The point we are making here is that youth development is important for youth mobilisation, and at the same time, youth mobilisation is important for youth development.
Youth mobilisation and youth development are two sides of the same coin that mutually reinforce each other.
Unless the youth themselves are mobilised and agitated consciously to play an active role in the processes of democratic change, their development will remain a pipedream. At the same time, unless the youth are developed, they will lack the motivation to be mobilised. The fact is that the processes of democratic change in our country are still dependant on the popular participation of the masses of our people for them to progress and succeed.
For the youth to do all this, government and the private sector must join hands to develop and empower them.
This, in simple words, will not come cheap.
The National Youth Development Agency (NYDA) will not solve all the challenges faced by the youth on its own. It is not a panacea to all the problems confronted by the youth. All the levels of government national, provincial and local must work together with the NYDA to do all they can to help uplift the youth.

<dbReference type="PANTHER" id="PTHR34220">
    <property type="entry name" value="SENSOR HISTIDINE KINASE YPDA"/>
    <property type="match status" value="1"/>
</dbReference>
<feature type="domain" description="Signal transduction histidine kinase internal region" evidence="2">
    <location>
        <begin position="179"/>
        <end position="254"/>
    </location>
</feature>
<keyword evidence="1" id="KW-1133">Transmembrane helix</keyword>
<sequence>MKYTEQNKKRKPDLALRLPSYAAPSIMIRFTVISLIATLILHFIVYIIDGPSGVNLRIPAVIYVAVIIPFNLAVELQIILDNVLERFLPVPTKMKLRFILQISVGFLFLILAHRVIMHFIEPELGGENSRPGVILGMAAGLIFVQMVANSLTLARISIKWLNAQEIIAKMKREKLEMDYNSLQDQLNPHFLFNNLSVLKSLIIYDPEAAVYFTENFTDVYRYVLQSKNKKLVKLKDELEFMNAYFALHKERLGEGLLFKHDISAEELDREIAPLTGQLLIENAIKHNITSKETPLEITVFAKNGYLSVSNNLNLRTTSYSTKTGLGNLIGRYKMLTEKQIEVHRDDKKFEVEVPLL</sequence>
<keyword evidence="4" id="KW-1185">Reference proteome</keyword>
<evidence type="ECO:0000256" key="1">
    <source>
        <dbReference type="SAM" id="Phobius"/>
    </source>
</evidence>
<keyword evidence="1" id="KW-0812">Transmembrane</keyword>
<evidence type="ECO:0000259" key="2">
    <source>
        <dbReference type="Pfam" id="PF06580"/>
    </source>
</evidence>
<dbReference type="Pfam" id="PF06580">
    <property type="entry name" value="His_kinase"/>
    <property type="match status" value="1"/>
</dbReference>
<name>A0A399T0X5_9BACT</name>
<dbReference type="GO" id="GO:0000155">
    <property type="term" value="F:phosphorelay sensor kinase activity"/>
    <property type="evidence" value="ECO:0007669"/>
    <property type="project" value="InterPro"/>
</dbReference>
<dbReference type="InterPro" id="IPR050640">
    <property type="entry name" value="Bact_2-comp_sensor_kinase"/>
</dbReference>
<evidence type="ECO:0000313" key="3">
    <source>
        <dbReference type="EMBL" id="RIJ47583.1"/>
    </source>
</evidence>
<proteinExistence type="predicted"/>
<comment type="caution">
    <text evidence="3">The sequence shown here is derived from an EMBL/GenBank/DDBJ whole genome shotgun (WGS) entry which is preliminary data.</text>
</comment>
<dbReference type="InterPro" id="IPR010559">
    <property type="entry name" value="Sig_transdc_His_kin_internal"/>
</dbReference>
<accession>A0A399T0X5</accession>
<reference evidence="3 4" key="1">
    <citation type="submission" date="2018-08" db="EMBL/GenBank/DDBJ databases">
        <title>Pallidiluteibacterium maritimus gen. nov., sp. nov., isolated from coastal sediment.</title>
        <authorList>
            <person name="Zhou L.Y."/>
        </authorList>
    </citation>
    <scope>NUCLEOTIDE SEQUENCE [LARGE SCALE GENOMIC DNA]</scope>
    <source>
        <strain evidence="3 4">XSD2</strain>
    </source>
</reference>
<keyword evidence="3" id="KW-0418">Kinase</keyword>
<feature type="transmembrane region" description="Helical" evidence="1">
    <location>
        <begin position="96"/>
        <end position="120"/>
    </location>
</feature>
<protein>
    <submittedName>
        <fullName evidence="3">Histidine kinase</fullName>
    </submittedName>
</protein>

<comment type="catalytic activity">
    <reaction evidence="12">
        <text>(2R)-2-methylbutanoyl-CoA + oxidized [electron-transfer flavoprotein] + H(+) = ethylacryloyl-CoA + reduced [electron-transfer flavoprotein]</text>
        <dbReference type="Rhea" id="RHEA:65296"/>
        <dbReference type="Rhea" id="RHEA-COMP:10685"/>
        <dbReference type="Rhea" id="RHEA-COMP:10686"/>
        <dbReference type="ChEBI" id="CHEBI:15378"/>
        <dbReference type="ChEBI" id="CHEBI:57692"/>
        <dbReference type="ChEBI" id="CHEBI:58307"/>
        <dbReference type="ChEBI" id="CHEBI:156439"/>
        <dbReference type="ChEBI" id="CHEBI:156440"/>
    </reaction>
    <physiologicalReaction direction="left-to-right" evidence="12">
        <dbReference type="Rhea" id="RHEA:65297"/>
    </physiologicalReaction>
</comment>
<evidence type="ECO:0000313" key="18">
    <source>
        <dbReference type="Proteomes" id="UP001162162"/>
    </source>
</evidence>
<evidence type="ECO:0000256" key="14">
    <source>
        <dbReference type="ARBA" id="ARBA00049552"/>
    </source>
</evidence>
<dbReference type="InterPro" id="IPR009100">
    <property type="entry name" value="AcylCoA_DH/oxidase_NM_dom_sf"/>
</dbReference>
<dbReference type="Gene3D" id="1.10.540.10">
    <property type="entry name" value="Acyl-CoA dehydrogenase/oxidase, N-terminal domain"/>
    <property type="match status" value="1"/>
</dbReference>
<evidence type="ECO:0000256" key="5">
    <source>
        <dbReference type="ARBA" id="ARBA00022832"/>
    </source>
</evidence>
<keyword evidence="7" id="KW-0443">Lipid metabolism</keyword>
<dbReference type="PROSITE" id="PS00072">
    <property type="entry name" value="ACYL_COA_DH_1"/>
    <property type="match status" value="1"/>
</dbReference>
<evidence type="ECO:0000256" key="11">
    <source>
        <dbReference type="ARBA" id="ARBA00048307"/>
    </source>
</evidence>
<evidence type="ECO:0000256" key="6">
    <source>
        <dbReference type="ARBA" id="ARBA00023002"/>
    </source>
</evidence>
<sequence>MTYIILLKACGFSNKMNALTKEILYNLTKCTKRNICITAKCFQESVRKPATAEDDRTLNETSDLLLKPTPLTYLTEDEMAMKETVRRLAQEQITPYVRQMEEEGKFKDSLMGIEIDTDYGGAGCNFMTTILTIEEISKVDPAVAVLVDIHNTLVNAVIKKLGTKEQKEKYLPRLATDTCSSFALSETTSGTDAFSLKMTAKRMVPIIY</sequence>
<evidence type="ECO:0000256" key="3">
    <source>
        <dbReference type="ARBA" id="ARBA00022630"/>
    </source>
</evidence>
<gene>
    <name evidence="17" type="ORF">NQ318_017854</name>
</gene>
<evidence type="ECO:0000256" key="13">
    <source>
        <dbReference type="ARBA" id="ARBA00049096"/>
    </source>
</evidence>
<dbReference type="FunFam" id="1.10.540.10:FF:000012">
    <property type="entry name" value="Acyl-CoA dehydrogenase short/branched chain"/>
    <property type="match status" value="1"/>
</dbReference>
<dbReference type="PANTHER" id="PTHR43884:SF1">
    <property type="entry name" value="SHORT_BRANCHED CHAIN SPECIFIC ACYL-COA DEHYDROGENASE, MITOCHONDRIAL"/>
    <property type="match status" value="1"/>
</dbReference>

This is even more important at this time given the high rates of youth unemployment.
This is an urgent matter!
To have so many young and able-bodied women and men economically inactive is simply dangerous and a waste of invaluable national resources.
This matter must be addressed jointly by the government, the private sector and the youth themselves! We owe it to the youth of the past and the future to develop and empower today’s youth.
When the youth of South Africa committed the feats of 1976, they did not know that in 2010, five days before the commemoration of their heroic uprising, South Africa would kick-off an historic world soccer tournament.
But, what they did know for sure was that sometime in future, as a result of their supreme sacrifice, South Africa would be free and occupy pride of place as an equal among the nations of the world.
Because of what they did and why they did it, our nation continues to owe them, as well as the generations of youth before and after them, a permanent debt of gratitude.
June 11 is a direct result of their sacrifices.
Future generations will also honour 16 June 1976 as well as 11 June 2010!
I thank you.
Cell: 082 886 6708
Issued by: Department of Home Affairs
9 June 2010
Issued by: Department of Home Affairs
9 Jun 2010